Every year, between spring and fall semesters, engineering students from Japan, China, Korea, Italy, and the U.S. travel to a rotating host country and participate in the Asia-Pacific Summer School on Smart Structures Technology (APSS). This summer, Xi Chen, a Ph.D. candidate in the Department of Mechanical Engineering at Stevens Institute of Technology, was one of the American delegates to the program hosted by Tokyo University, where he took home second place in the structural health monitoring competition.
APSS selects approximately 50 candidates from universities in the five collaborating countries for an immersive three-week session on the use of smart technologies in civil engineering. American representation typically includes peer institutions such as, Columbia, Duke, Georgia Tech, the University of Texas-Austin, the University of Michigan, Rice, and Northwestern. These and other leading schools from around the world send highly-competitive graduate students to the APSS summer school, where they face off in structural engineering challenges as part of a "real world" approach to structural design and monitoring.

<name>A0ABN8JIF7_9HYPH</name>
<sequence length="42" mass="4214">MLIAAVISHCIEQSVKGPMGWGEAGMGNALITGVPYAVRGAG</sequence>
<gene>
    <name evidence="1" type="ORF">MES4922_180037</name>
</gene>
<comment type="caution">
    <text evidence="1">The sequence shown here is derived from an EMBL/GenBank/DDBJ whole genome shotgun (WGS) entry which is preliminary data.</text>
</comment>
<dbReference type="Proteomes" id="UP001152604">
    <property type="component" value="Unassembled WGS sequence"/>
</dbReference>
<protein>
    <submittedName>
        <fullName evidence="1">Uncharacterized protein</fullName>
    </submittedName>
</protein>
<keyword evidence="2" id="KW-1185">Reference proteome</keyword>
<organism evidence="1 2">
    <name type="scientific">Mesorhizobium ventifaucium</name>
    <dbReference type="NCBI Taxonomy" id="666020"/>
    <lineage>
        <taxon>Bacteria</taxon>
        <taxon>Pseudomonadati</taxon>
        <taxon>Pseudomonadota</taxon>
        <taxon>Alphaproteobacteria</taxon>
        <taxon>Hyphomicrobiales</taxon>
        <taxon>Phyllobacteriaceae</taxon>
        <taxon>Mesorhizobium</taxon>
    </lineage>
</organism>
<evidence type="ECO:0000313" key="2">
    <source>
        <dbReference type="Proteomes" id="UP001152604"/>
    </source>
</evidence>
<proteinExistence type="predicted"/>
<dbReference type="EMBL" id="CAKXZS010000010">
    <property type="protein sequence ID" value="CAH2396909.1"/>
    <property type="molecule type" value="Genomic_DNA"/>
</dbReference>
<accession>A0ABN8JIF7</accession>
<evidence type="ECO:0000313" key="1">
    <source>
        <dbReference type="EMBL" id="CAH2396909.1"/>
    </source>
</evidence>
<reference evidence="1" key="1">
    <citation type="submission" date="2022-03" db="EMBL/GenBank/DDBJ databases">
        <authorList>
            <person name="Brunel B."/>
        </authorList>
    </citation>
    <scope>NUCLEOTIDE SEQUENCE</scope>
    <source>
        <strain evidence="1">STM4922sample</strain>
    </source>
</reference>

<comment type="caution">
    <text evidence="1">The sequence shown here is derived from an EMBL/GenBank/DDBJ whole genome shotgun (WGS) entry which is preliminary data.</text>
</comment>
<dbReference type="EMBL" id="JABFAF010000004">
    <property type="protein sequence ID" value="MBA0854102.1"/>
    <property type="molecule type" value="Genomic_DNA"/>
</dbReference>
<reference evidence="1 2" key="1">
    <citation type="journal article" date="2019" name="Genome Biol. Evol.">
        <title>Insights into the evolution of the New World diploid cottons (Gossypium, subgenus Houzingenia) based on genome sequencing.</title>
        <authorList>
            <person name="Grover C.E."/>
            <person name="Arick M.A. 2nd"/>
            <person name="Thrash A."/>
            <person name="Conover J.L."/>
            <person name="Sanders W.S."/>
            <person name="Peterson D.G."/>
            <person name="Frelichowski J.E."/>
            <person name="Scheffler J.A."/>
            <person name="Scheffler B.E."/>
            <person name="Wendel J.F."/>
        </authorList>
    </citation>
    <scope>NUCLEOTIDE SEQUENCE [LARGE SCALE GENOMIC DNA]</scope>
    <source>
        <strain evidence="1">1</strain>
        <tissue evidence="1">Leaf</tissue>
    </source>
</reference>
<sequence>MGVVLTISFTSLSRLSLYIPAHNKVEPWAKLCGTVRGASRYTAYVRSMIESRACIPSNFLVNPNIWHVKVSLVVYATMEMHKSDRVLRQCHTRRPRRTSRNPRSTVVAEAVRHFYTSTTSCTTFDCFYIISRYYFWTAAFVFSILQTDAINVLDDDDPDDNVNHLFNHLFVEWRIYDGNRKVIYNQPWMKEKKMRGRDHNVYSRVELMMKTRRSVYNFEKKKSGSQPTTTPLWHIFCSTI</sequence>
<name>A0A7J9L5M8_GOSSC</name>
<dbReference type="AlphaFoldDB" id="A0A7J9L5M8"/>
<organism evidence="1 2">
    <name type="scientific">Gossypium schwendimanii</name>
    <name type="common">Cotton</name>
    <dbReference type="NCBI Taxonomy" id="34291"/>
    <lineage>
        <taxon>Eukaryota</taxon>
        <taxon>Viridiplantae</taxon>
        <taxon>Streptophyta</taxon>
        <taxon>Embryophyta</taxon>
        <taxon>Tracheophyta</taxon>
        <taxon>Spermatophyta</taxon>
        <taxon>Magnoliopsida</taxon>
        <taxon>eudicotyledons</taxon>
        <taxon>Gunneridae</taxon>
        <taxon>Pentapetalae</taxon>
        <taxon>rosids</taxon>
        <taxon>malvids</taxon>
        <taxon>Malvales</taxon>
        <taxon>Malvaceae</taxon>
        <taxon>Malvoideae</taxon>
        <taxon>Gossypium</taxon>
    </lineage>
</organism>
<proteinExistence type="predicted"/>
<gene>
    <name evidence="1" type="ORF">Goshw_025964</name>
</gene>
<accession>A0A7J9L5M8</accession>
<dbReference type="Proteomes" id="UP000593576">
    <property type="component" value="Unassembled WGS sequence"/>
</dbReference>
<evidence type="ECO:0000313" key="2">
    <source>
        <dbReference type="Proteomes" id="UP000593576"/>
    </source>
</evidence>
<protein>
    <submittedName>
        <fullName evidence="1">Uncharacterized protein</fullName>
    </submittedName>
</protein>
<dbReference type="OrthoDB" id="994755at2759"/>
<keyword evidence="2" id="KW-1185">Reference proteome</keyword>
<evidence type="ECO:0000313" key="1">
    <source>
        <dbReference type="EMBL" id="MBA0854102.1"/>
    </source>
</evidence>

As a student of Dr. Yong Shi, Chen studies the characteristics and applications of piezoelectric (PZT) nanofiber. Supported by a grant from the National Science Foundation, Dr. Shi has developed nanogenerators capable of producing electric energy from mechanical energy using PZT nanofibers. Shi and his students have focused on using the devices to power nanotechnology in the bloodstream, but now Chen has some new ideas.
"The APSS lectures gave me the chance to think about the application of nanotechnology in civil engineering," says Chen. "For example, PZT nanogenerators could be used as the self-charging wireless sensors in applications that monitor the health of structures."
Although the competition, which involved designing control and analysis tools to monitor a test bridge, was a major focus of the summer school, Chen took away much more than a red ribbon.
"It was wonderful to learn with other international students and to hear lectures from top civil engineering professors from around the world," he says. "It is easy to make friends from around the world that I might work with in the future."
Chen has done a lot of traveling in 2010: earlier this year, he and a team of Stevens students took third place in the IEEE/NIST Mobile Microrobotics Challenge held in Anchorage, Alaska.
For information about Xi Chen's graduate program, please visit the Department of Mechanical Engineering website.
For more information, please contact: Dr. Yong Shi